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Should Koos I Vestibular Schwannomas Be Treated Early with Gamma Knife Surgery? A Prospective Series of 42 Consecutive Cases
Title of the conference
journal of Neurological Surgery Part A: Central European Neurosurgery
Joint Annual Meeting 2015: Swiss Society of Neurosurgery and Swiss Society of Neuroradiology, Together with IG-NOPPS, Lucerne, Switzerland, 10-11 September 2015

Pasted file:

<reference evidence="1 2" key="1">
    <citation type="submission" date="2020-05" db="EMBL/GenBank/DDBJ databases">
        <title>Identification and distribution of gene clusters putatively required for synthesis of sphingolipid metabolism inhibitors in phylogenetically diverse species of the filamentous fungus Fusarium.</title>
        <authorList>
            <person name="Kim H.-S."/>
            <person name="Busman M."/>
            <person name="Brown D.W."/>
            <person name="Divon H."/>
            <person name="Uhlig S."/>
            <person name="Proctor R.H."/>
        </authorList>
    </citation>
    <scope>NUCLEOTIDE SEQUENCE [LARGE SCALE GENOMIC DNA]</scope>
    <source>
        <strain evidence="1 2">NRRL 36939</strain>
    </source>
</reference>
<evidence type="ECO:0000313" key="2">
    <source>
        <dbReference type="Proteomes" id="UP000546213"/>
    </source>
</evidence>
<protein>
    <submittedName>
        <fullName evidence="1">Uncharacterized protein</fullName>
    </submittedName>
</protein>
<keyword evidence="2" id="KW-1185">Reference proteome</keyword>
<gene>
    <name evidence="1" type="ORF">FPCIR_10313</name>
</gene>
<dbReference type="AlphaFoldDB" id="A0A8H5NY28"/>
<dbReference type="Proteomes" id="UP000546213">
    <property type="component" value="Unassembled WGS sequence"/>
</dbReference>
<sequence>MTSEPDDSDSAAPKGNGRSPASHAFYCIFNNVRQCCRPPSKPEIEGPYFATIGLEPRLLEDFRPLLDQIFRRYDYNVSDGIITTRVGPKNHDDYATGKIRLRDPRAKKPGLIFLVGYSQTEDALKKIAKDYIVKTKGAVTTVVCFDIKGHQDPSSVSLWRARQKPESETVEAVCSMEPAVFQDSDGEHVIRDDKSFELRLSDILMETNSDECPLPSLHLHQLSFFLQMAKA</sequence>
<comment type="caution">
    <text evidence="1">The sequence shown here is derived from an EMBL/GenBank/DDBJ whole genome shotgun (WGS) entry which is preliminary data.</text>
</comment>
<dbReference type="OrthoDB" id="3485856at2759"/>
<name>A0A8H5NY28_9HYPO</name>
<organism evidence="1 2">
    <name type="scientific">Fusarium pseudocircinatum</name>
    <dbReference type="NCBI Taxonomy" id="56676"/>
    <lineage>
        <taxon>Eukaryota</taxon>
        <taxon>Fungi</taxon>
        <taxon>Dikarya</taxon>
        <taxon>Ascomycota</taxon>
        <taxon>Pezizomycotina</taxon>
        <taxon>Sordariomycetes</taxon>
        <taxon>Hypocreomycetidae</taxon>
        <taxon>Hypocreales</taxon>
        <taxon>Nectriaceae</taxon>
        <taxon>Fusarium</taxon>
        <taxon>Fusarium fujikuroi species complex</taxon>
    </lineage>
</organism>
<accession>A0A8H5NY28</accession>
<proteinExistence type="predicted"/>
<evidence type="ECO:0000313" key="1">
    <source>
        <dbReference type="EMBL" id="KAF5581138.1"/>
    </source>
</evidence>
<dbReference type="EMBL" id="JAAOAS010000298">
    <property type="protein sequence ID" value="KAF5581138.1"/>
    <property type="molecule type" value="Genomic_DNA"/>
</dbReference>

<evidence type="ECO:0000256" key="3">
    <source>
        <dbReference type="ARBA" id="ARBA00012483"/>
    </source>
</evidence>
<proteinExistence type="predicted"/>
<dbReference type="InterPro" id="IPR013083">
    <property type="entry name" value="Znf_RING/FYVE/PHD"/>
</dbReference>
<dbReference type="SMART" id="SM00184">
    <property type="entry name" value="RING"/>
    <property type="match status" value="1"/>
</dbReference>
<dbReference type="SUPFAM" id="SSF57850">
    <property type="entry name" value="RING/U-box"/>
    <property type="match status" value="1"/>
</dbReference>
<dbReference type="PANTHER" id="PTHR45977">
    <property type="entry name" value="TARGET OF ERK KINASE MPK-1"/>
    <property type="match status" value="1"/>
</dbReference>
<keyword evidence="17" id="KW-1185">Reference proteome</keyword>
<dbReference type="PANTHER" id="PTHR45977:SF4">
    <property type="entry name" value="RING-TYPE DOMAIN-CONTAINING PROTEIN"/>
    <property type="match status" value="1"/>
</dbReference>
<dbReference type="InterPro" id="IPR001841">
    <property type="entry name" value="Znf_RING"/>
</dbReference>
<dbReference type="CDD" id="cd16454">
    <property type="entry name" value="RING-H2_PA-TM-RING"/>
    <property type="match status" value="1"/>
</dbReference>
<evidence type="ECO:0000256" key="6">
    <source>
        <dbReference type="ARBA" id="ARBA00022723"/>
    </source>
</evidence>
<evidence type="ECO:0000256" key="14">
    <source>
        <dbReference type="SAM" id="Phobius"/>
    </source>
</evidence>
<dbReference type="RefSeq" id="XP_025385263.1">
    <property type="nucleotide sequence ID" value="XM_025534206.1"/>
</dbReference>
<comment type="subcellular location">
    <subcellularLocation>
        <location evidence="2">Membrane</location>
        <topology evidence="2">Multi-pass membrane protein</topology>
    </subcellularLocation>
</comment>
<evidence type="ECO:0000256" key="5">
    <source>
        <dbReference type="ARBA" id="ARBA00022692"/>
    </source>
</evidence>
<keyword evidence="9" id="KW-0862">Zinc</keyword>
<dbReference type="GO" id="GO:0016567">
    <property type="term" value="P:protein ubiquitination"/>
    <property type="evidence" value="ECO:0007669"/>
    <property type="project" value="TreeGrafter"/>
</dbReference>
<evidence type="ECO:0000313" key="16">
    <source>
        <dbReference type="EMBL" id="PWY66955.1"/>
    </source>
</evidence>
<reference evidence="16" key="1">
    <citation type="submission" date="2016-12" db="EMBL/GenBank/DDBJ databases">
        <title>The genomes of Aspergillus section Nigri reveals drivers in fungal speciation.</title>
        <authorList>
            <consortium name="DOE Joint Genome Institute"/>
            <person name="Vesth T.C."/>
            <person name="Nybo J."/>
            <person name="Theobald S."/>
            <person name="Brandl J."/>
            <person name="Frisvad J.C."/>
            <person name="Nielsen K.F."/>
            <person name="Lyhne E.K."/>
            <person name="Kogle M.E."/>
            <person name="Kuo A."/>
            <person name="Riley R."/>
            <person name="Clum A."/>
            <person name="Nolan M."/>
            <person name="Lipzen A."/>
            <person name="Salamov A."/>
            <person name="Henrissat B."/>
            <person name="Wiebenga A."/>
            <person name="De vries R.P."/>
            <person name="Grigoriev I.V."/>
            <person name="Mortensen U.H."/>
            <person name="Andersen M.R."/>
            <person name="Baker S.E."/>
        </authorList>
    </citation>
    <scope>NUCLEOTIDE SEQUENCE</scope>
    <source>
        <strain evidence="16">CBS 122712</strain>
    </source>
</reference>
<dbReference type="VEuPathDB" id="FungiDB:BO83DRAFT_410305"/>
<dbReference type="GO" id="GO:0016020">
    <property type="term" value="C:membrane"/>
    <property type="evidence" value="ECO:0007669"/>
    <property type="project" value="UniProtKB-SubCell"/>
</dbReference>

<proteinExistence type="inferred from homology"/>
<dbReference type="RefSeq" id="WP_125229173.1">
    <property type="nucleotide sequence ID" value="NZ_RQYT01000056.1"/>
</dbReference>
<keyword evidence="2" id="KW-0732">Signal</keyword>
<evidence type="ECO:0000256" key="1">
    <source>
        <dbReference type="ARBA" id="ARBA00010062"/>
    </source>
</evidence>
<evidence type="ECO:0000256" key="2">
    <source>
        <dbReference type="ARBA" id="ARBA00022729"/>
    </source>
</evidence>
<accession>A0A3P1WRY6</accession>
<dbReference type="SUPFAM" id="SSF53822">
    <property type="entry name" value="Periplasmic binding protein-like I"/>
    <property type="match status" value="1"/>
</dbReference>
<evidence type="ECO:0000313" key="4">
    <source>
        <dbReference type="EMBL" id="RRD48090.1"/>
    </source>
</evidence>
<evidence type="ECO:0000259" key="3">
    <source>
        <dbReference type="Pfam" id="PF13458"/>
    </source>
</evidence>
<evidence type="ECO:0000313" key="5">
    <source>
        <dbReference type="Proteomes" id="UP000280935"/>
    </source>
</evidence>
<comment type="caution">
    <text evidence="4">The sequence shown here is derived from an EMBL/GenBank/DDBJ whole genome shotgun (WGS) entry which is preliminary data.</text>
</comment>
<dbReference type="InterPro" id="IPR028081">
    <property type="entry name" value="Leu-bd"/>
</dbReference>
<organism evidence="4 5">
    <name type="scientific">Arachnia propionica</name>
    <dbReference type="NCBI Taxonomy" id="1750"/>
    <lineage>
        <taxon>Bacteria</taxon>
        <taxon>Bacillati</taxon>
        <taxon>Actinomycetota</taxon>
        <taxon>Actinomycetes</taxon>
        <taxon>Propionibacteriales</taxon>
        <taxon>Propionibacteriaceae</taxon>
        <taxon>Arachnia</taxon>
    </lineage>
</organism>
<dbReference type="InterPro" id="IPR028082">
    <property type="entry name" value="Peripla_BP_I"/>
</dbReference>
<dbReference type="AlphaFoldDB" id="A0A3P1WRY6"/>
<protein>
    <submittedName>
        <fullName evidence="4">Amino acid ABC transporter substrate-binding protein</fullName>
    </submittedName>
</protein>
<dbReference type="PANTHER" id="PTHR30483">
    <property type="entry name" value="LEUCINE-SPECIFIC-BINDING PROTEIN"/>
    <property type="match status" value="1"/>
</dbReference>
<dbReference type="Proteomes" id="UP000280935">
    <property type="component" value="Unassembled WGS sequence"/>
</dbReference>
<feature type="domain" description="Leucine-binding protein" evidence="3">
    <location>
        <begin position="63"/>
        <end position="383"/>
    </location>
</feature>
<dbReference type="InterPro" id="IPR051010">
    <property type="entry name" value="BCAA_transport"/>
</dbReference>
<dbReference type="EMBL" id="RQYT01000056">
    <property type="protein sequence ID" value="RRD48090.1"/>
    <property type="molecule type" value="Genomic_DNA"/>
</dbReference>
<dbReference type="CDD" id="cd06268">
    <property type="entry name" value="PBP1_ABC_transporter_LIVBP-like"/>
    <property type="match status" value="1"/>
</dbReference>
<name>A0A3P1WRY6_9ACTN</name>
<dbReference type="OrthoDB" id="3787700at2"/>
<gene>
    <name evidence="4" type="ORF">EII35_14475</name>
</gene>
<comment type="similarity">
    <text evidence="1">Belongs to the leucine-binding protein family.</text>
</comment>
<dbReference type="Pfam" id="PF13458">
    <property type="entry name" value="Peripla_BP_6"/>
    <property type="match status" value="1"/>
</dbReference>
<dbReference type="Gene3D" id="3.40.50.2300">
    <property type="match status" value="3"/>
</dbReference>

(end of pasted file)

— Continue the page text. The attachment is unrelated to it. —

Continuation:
Background: Gamma Knife surgery (GKS) for vestibular schwannomas (VS) has a long-term clinical and scientific track record. After a period of de-escalation of dose prescription, results show a high rate of tumor control with improvement of clinical outcome (less than 1% facial palsy, 50-70% hearing preservation). Currently, there is controversial data about the active early treatment of intracanalicular (Koos I) VS. Methods: We prospectively analyzed 208 VS, focusing on 42 Koos I patients treated with GKS as first intention in Lausanne University Hospital, between July 2010 and February 2015. We concentrated on patient, tumor, and dosimetric characteristics. Special attention was given on the dose to the cochlea and its impact in maintaining serviceable hearing. Results: The mean follow-up period was 1.7 years (range 0.6-4.2). Twenty-six (61.9%) were females and 16 (38.1%) males. Preoperative serviceable hearing was present in 33 (78.57%) patients. The mean maximal diameter was 7.7 (5-10). The median target volume at the moment of GKS was 90 mm3 (range 17-317). The median prescription isodose volume was 118 mm3 (range 37-603). The median marginal dose administrated was 12 Gy (range 11-12). The median number of shots was 2 (range 1-9). The median isodose prescription was 50% (range 45-80%). The median maximal dose received by the cochlea in patients in GR class 1 and 2 was 4.2 Gy (mean 4.4 Gy, range 1.8-7.6). Our preliminary results showed 98% tumor control, with 30% shrinkage on MRI. The actuarial probability of keeping the same audition class for those with functional hearing at GKS was 80% at 3 years; the probability of keeping a functional hearing was more than 90%. A paraclinical evolution (on MRI and/or audiometry) at the time diagnosis, before GKS, was associated with a less good prognosis (p < 0.05). Conclusions: Our preliminary data suggest that Koos I patients should be treated early with GKS, before tumor growth, and/or hearing deterioration, as they have the highest probability of hearing preservation. The results in terms of functional outcome seemed comparable to, or even better than, the other Koos classes (i.e., larger lesions).
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